2- The article (here, in Latin orthography) "Кryм, Тrump i sankcii" (Crimea, Trump and sanctions) was published in Novoje Vremja on Nov. 25, 2016. It is written by Leonid Radzihovskij, and I inserted it into this blog site on Nov. 27, 2016. The writer says that Putin has played his cards well in Syria without giving in anything. In the U.S., the elected president Mr. Trump has adopted a positive attitude to Russia. The Russian TV maintains that Putin has won the game. It is important for him to create positive relations with the U.S., Europe etc. The parties concerned should diminish the amount of bad language. However, if the hostile image Russians may have about the intentions of the West no longer holds and crumbles, Putin will not have a picture of an enemy at his disposal. If there is no "picture of the enemy", how can he steer the public opinion any more? These are the two sides between which Putin will be bound to swing.
3- Leonid Radzihovskij's article (here, in Latin letters) in Novoje Vremja on Nov. 2, 2016 is headed as (in Latin orthography) "Vzatije Aleppo. Shto zadumal Putin" (Occupation of Aleppo. What did Putin think). The Finnish title is a direct translation from the Russian title. I inserted the Finnish translation of the article into the blog site on Nov. 30, 2016.
Radzihovskij describes the theater of war operations in Syria as an awful steaming mess, where a great number of parties are fighting for their respective causes. Kurds fight for Kurdistan. Turks fight to thwart the Kurds' plans, and even Europeans and U.S. have been fool enough to break their way there. Insofar as the IS is concerned, the writer assumes that its end is in sight. It will be driven into the cave it rose, but there will be new fanatics, since fanaticism is an ideology, and it is difficult to kill an ideology with a bullet.
The chaotic situation in Syria is not going to clear up. The centre of the fire may move to another place, it may get less intense, but rebuilding Syria into a peaceful state as it was before the war, is an impossible task. Besides, there will be no one to enter upon that undertaking. Syria has been part of the geopolitical game of influence and sway between superpowers and even minor powers. Now that Russia and the al-Assad regime have driven the rebel group from Aleppo, Putin has flipped the U.S. on the nose, but this does not help Syria to get out of the catastrophe.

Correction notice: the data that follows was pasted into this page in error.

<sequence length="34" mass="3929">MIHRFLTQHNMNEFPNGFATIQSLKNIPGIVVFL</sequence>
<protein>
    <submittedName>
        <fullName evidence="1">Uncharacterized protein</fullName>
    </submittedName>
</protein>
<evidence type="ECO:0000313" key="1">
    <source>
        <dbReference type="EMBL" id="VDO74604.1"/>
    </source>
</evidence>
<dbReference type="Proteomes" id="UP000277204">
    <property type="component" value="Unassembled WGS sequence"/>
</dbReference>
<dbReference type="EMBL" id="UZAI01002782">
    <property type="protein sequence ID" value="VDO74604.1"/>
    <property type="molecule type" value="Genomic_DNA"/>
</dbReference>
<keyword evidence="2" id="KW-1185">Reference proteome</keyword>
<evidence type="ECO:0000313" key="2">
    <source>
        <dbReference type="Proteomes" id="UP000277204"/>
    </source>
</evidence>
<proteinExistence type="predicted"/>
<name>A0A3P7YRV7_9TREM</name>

4- On 1 Dec., 2016, The Guardian published the article "This is the most dangerous time for our planet" written by the world famous physicist Stephen Hawkins. I inserted it into the blog site on 5 Dec., 2016 headed with the Finnish title "Elämme planeettamme vaarallisinta aikaa" (We are living the most dangerous time of our planet). The article is really worth reading; its basic tenet which the writer backs up with hard evidence is formulated in the head of the article "We can’t go on ignoring inequality, because we have the means to destroy our world but not to escape it". You will find the text through Google under "stephen-hawking-dangerous-time-planet-inequality" The text deserves to be discussed worldwide and translated into as many languages as possible.
1"Fryysi finska" is a sneer name of broken Finnish varieties in Sweden. It derives from the Swedish words "frys" 'freeze' and "finska" 'Finnish language'. "Frys" becomes "fryysi" in the broken variety of Finnish.
2I use the Latin ortography to make it easier for my Western readers.